The number of people infected by the coronavirus in the UK has doubled to eight – after four more patients tested positive for the virus.
It comes as the government issued new powers in England to keep people in quarantine to stop the virus spreading.
In order to do this the Department of Health has described the coronavirus as a “serious and imminent threat” to public health.
The overall risk level to the UK remains “moderate”.
There have been more than 40,000 cases of the virus globally, mostly in China. The total number of deaths in China is now 908.
The new cases are all linked to a British man who caught the virus at a conference in Singapore and travelled to a ski resort in France. He was diagnosed in Brighton, and is being treated at St Thomas’ Hospital in London.
Chief medical officer for England Prof Chris Whitty said the new cases have been transferred to specialist NHS centres at Guys’ and St Thomas’ and the Royal Free hospitals in London.
A University of York student and their relative, still being treated at the Royal Victoria Infirmary infectious diseases centre in Newcastle, have not been connected to the cluster of UK cases.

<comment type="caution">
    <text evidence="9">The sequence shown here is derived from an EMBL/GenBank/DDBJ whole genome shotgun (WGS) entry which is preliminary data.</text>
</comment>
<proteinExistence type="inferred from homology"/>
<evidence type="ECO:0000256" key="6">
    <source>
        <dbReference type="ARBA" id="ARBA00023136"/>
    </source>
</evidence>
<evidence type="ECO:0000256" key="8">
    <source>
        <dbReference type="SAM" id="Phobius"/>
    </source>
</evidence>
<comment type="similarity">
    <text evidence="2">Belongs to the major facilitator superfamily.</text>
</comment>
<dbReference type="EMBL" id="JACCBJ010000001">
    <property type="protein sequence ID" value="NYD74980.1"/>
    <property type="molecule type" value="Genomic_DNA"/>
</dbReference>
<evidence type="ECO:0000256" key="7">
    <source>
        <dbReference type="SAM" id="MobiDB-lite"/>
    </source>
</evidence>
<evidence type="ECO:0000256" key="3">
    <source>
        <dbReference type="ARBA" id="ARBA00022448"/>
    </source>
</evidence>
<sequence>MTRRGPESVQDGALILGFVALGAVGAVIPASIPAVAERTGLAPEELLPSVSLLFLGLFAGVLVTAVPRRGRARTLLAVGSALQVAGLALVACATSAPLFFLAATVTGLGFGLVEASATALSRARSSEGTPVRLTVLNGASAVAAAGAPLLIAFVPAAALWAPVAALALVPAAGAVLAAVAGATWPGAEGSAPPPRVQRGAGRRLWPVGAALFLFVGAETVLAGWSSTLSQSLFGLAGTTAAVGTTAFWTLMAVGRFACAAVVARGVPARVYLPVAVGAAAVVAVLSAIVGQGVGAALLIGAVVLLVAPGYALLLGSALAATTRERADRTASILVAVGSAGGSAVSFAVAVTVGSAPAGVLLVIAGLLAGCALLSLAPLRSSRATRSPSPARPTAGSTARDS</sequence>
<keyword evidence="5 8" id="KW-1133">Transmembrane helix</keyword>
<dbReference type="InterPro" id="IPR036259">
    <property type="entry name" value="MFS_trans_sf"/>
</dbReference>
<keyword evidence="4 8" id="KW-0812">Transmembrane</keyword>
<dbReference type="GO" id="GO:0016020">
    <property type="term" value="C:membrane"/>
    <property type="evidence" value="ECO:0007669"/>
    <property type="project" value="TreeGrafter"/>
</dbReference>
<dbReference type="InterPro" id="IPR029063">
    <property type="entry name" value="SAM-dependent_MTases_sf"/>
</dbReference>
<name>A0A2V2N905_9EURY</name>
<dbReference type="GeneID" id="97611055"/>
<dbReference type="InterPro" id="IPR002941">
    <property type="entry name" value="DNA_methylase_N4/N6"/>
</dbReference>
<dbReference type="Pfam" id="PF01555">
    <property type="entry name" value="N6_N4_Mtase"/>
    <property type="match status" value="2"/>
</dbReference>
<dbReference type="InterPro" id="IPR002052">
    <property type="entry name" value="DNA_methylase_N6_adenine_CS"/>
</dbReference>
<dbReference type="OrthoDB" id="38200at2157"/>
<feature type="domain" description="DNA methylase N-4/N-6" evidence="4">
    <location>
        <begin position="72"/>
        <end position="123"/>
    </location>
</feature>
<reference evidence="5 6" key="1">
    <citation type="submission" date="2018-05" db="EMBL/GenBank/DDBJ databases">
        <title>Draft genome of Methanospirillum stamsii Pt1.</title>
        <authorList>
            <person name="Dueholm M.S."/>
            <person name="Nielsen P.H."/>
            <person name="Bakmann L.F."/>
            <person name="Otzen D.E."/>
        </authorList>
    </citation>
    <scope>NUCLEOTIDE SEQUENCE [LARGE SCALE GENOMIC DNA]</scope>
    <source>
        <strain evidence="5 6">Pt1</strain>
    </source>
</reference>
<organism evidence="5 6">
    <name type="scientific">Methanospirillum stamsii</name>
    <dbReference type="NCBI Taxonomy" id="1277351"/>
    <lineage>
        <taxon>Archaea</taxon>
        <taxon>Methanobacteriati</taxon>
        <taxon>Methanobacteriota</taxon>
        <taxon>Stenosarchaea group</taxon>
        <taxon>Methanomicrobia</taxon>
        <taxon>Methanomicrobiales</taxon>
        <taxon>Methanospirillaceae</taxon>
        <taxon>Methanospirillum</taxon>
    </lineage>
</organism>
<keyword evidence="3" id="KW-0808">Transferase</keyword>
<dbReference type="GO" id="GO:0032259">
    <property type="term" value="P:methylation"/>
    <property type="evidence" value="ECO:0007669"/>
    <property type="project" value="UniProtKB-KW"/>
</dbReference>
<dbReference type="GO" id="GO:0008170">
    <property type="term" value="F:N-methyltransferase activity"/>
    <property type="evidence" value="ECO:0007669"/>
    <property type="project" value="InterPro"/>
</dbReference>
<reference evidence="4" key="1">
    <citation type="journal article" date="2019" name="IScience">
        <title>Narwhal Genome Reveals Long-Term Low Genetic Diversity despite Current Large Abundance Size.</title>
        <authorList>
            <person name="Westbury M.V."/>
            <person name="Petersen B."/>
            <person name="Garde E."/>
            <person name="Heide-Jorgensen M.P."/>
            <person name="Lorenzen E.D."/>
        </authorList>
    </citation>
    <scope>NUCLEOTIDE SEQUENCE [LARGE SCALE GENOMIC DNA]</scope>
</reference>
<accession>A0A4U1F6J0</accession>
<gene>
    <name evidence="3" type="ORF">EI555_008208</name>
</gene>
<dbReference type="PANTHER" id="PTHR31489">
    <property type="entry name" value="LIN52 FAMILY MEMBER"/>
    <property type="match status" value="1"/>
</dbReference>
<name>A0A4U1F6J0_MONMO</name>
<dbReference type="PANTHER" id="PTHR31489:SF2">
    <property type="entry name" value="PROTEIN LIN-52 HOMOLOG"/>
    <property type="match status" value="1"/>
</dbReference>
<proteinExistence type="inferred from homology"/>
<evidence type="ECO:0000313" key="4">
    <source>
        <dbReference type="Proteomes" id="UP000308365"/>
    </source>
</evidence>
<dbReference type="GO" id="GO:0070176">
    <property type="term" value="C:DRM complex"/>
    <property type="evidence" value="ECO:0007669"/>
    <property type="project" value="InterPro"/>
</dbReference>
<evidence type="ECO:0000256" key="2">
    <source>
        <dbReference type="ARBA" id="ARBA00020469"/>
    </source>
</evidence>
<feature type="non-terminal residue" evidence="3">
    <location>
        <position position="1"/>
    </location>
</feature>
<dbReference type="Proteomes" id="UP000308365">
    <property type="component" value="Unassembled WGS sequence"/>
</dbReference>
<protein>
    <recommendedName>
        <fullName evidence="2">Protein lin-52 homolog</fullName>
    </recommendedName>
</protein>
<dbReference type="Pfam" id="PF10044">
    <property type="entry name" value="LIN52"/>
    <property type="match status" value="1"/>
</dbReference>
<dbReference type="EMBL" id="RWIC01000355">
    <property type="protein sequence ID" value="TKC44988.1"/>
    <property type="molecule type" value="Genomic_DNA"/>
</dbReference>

Is the Brighton man a ‘super-spreader’?
This looks a lot like a “super-spreading” event. It is likely another British national diagnosed in Majorca is also connected to the Brighton man.
This is not unusual in outbreaks.
We know that people pass this novel coronavirus on to an average of two-to-three people, but some will pass it on to nobody and others will pass it on to far more.
In Mers-coronavirus, a super-spreading event led to 82 people being infected.
History has demonised the super-spreader. Irish cook Mary Mallon (1869-1938) is remembered as “Typhoid Mary” after unknowingly passing on the disease when she had no symptoms. She spent decades in exile and forced quarantine.
But in reality it’s not the patient’s fault.
Having no symptoms, making unusually large amounts of virus or mixing with lots of people can all lead to super-spreading.
Where had the Brighton coronavirus patient been?
The British man visited Singapore on business from 20 to 23 January, before staying at a chalet in the Alpine resort area of Les Contamines-Montjoie near Mont Blanc.
He flew back to the UK from Geneva on 28 January, easyJet confirmed.